By Parnell McCarter



Much controversy in reformed circles has surrounded the well meant offer question.   My own view on the topic is summarized at http://www.puritans.net/tracts/offer.html . It is very important that we distinguish different propositions:

Proposition A: God commands, calls, offers and desires that all men repent and embrace the gospel of Jesus Christ (but God does not desire to have His Son atone for all men's sins, but only those of the elect).

Proposition B: God desires to save all men.

Proposition A is true (contra the treatment of theologians like Prof. Herman Hoeksema), for the very term command comprehends the idea of desire, and all should admit that God commands all men to repent and embrace the gospel of Jesus Christ.

Proposition B is false (contra the treatment of theologians like Prof. John Murray), for the term 'save' or 'salvation' comprehends Christ's atonement, and it simply is not the case that God desires to have Christ atone for the sins of the reprobate.



Let’s consider in more detail how Prof. Hoeksema’s treatment of the topic is improper, then how Prof. Murray’s treatment of the topic is improper, and finally conclude with some closing remarks on the treatment.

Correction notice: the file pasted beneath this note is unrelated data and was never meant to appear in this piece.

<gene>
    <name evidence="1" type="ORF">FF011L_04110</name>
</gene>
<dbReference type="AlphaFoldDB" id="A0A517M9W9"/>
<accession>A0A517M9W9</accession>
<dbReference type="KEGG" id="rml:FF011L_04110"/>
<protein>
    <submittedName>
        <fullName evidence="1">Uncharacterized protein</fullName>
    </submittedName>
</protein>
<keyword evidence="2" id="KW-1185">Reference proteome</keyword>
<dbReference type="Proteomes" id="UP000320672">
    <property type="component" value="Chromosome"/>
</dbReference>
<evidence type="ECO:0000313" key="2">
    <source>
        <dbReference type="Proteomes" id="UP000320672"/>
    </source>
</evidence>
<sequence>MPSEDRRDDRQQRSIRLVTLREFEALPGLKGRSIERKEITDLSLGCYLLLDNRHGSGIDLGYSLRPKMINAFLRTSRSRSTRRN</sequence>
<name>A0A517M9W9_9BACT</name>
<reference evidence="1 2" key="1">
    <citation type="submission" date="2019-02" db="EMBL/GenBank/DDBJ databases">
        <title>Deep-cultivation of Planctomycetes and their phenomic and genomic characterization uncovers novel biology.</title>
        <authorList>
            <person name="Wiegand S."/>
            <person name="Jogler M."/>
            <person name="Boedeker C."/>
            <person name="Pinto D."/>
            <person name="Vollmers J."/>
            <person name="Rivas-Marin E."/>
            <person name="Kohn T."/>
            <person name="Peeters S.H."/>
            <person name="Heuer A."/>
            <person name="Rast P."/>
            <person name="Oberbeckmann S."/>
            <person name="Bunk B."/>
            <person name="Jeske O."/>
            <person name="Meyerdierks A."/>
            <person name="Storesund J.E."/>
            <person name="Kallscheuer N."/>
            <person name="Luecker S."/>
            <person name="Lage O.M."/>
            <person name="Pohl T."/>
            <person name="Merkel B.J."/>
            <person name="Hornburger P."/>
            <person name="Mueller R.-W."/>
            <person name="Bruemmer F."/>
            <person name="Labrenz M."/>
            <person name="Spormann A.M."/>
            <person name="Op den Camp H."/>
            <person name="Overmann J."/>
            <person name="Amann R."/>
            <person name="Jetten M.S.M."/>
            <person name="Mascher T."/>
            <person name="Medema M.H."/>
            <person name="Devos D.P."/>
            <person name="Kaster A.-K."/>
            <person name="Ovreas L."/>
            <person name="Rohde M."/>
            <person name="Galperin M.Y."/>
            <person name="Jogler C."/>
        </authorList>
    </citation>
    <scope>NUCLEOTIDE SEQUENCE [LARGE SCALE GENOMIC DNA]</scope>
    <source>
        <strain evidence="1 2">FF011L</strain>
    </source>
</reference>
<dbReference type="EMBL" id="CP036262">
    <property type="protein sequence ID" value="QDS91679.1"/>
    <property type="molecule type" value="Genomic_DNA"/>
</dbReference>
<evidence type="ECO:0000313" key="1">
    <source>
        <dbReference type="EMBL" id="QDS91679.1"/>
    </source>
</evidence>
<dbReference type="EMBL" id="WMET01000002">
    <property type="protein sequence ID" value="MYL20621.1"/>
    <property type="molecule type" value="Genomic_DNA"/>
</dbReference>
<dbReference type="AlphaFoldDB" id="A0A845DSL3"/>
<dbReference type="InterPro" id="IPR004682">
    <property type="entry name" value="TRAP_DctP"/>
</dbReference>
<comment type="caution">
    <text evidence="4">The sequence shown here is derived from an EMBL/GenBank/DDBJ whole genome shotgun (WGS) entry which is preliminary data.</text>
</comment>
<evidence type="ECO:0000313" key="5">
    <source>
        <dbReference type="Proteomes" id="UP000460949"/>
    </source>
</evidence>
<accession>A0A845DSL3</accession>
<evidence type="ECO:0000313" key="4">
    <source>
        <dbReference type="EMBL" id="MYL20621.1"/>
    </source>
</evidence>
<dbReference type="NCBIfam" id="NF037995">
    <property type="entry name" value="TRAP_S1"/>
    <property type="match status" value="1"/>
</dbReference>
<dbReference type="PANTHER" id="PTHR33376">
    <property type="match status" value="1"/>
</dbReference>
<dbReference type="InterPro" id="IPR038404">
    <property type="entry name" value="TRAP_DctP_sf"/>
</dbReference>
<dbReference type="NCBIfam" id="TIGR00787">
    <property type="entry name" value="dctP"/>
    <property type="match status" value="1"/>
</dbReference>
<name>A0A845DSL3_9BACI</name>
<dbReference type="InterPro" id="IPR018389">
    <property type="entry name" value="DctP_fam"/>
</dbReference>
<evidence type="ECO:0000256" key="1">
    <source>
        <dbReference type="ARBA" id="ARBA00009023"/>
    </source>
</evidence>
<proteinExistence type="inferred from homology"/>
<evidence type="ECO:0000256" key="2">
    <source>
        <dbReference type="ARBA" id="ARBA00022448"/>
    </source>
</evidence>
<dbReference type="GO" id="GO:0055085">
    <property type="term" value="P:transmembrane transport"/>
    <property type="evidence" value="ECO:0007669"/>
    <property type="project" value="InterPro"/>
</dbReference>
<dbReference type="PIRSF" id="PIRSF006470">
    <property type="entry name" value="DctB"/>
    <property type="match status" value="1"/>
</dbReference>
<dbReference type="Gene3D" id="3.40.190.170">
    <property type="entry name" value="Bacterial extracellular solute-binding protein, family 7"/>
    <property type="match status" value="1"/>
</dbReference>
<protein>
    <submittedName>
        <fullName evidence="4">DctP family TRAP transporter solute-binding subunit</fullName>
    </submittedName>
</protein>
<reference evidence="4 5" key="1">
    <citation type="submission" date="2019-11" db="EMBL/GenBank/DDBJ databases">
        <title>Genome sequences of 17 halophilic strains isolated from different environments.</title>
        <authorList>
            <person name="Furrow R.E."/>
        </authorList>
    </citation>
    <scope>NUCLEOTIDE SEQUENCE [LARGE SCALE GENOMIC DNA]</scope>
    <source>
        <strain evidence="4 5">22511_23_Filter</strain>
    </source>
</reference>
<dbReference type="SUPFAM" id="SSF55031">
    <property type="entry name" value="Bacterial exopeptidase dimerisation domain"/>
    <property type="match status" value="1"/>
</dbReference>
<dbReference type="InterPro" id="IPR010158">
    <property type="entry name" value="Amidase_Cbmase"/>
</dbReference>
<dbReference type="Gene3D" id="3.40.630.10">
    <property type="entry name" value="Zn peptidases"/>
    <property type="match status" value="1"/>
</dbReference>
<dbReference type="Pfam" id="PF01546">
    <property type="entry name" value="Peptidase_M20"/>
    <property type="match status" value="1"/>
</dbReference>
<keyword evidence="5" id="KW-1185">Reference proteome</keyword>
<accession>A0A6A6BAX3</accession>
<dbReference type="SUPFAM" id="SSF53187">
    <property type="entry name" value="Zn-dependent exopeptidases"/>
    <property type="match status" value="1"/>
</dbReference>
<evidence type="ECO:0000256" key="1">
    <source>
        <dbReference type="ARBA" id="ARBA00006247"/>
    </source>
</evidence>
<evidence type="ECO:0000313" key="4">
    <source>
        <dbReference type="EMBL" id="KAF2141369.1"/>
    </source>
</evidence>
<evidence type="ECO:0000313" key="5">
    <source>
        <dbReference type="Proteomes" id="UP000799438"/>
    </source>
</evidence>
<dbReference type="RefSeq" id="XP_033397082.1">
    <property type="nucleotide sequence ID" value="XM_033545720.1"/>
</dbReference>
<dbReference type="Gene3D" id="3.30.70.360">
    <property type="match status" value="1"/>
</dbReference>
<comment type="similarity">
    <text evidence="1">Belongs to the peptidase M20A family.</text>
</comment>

The Impropriety of Prof. Hoeksema’s School of Thought

Prof. Hoeksema’s school of thought on this topic is fairly represented in the book "The Biblical offer of the Gospel: An analysis and answer to Rev. K.W. Stebbins' Christ Freely Offered in light of Scripture and the Confessions, by Rev. C.J. Connors", available at: http://www.epc.org.au/start/literature/stebb6.html , and also at http://www.epc.org.au/start/literature/index.html .


Rev. Connors writes:


"The first thing we need to establish is that the preceptive will can be called God's will only in a metaphorical sense. The preceptive will, is not God within Himself (ad-infra) "willing" as a rule for His own actions, but what God "wills" to reveal outside Himself (ad-extra) as the rule for the creature's actions. There is a clear difference between the two. The preceptive will terminates outside God's essence as that which He actively wills to require of man, while the decretive will abides within Himself as His living will in regard to His own actions."